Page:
Nonsense in Print

On 28 February 2013, two weeks before my employment contract was due to be renewed, I was presented with this PIP and told to sign it immediately so that it could go into effect the following day.  I had put up with more than my fair share of hogwash and nonsense, but there was not a snowball’s chance in hell I was going to sign that without demanding some answers.

It was clear then, and was made clearer by everything that happened afterwards, that that PIP was malicious and was completely unjustified, but that one document comprehensively and unceremoniously shit on absolutely everything I had done and everything that I had worked for since I was an undergraduate at University thirty years earlier.

In the final analysis, I have only one asset that is worth fighting for, and that is my professional integrity.  I had spent all of my professional career building a sound and unblemised professional reputation, only to have it destroyed by an Organisation staffed by the incompetent and the corrupt, and if anyone fails to understand that, they are clearly beyond educational salvation.

Apart from dealing with the egregious insult, it was apparent to me that the masterpiece of the English language that was the PIP was not only unwarranted but it was also a patent crock of nonsense.

It was divided into three parts

1. Focus

I was only to investigate what I was specifically told to investigate, nothing else. Now, apart from the fact that there is documentary evidence to show that that is all I had actually been doing – the $64,000 question is: What sort of investigation agency would actually tell an investigator he was not to be alert for other instances of misconduct or criminality?

In the real world, if someone being interviewed for the very serious criminal act of ‘urinating in a public place’ happened to say something that alerted the investigating officer to a major fraud, perhaps a murder or even human trafficking; anyone interested in a promotion at least is likely to follow that up. The UN, apparently, not only ignores such leads but considers it appropriate to sanction the investigating officer for expressing any desire to pursue anything other than the original pissing on a lamppost.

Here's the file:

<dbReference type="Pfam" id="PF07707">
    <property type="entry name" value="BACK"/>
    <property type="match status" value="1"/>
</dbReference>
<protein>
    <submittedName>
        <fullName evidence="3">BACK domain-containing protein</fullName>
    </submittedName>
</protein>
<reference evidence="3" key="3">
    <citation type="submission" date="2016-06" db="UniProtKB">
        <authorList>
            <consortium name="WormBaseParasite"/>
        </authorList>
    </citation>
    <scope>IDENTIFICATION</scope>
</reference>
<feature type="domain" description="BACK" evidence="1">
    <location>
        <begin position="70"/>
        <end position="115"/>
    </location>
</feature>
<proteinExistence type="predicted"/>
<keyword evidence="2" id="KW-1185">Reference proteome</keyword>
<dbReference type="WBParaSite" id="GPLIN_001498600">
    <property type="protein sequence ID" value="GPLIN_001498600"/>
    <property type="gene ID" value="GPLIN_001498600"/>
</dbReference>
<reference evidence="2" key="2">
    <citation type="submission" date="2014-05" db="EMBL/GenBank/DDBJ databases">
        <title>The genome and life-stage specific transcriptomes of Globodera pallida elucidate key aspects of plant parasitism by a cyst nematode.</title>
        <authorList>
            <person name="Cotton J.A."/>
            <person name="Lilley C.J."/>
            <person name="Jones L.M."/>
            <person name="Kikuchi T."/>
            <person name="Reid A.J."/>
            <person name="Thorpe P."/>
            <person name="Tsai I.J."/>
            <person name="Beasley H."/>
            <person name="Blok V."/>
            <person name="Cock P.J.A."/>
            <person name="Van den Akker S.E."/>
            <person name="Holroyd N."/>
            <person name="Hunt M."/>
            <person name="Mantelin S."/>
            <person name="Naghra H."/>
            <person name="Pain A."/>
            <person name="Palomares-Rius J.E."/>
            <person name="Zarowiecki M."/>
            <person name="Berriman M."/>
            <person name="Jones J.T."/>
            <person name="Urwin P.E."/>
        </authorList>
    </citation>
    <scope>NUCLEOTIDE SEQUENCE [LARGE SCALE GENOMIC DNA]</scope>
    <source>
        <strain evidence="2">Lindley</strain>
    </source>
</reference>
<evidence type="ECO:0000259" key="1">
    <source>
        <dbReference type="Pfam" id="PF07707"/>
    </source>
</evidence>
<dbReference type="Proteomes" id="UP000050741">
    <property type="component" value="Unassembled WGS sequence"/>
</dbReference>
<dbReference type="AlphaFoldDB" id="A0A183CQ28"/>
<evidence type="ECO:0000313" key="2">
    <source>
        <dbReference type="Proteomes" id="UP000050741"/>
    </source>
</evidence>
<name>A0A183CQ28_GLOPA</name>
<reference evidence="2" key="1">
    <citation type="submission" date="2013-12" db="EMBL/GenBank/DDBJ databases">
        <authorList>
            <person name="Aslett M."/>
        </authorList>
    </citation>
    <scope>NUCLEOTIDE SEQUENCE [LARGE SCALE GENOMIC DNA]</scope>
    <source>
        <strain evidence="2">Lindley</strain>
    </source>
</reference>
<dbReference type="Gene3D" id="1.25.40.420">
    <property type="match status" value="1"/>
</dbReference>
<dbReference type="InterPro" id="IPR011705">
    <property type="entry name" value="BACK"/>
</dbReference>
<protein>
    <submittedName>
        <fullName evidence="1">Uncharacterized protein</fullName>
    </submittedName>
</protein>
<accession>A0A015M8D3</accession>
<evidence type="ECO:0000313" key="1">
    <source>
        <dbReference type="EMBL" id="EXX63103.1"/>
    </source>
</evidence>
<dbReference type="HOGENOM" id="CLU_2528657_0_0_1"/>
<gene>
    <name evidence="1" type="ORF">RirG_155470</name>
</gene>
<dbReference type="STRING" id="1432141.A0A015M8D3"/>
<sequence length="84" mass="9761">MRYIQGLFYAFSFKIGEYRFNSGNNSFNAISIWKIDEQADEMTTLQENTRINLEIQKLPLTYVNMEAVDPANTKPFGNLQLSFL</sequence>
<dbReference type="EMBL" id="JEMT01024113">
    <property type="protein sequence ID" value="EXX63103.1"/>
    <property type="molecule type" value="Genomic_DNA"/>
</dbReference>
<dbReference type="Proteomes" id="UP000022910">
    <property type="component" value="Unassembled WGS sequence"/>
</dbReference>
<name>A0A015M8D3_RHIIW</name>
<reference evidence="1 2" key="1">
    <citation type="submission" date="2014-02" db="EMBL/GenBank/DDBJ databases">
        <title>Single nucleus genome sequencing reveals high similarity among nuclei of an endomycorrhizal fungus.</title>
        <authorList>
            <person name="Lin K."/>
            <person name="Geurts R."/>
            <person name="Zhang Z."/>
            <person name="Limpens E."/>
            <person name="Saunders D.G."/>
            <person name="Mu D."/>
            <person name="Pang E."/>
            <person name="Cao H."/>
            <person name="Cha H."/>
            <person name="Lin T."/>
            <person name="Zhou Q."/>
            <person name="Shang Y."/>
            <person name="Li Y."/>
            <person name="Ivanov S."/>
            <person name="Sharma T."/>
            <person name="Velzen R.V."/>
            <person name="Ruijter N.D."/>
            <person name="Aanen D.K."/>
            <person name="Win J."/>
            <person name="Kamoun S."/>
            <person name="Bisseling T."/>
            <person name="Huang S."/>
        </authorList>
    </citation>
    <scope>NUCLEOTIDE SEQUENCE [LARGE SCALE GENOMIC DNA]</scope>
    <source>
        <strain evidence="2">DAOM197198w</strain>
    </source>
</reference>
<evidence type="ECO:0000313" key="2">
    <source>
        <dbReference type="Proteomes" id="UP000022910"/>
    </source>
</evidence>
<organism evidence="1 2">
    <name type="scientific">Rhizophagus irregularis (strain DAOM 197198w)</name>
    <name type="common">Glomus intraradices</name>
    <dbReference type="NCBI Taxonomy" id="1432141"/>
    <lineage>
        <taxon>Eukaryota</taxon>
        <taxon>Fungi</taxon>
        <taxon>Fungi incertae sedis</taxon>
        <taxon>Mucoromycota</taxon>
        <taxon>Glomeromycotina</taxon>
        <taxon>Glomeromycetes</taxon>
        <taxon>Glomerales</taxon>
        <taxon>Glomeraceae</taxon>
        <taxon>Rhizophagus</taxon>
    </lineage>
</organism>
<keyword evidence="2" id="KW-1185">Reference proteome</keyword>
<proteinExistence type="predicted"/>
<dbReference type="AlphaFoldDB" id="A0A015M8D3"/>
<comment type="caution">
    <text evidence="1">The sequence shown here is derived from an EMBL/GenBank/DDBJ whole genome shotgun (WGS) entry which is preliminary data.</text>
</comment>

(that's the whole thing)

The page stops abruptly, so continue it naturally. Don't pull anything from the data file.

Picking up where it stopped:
Who know?

I certainly didn’t.

The biggest irony here, however, was that I was given the PIP just one day after I had completed the 0496/11 Medical Insurance Fraud case, in which I had identified two other acts of misconduct and one criminal offence, I had asked about referring these back to the Investigations Intake committee and Baldini had said

1) No,

2) No, and

3) No.

Why would OIOS consider it a ‘performance shortcoming’ for an investigator to at least be alert for further instances of misconduct? Neither Dzuro nor anybody else in the UN was ever willing to explain this to me.

Adding to the idiocy, I was only ask questions that were pre-approved – by Dzuro.

How anyone is supposed to conduct any kind of investigation if every question is one of those little mysteries known only to the UN. Tragically, neither Dzuro nor anyone else was willing to share this secret.

Maybe you need to be a Freemason, who knows?

Sheldon CooperMost importantly, and despite the fact I was employed as an investigator, the cherry on the cake was that OIOS considered it important that I was never to ask questions “just to satisfy my curiosity”.

Ignore the fact I was employed as an investigator, and most people understand that investigators are supposed to ask questions; on what planet, in what universe, does that actually make any sense?

But wait, there’s more…

2. Improve your judgement

I am still waiting for someone to explain to me how anyone’s “judgement” can be objectively measured.

Carman “No University Degree” Lapointe believes that it can be, but strangely enough neither she nor anyone else was willing or able to explain it to me. I am only a MENSA member, perhaps it requires intellectual abilities far in excess of my own, but why worry about it: Dzuro was going to “tutor” me in how to think, and how to make decisions.

Unable to cite a single example of what he alleged was my poor judgement, he was nevertheless going to determine, after six months, if it had improved my judgement to such a degree that he found satisfactory.

The UN clearly puts a lot of faith in Dzuro’s judgement, despite the manner in which it was exercised in the Lubbad case, distinctly absent in the Sirohi case and offended by the decision to terminate the UMOJA investigation……

And not because we are bending over backwards to find an excuse for this garbage, there is #3”

3. Improve your writing skills

I was not to write in such a way that it needed to be edited, and I was to use the spellchecker.

Do not be distracted with the question of whether it is appropriate that a P4 investigator (even one who was a native English speaker with with two Masters degrees and over 20 published articles to his credit) be sanctioned for his typing skills, because the UN saw nothing wrong with this.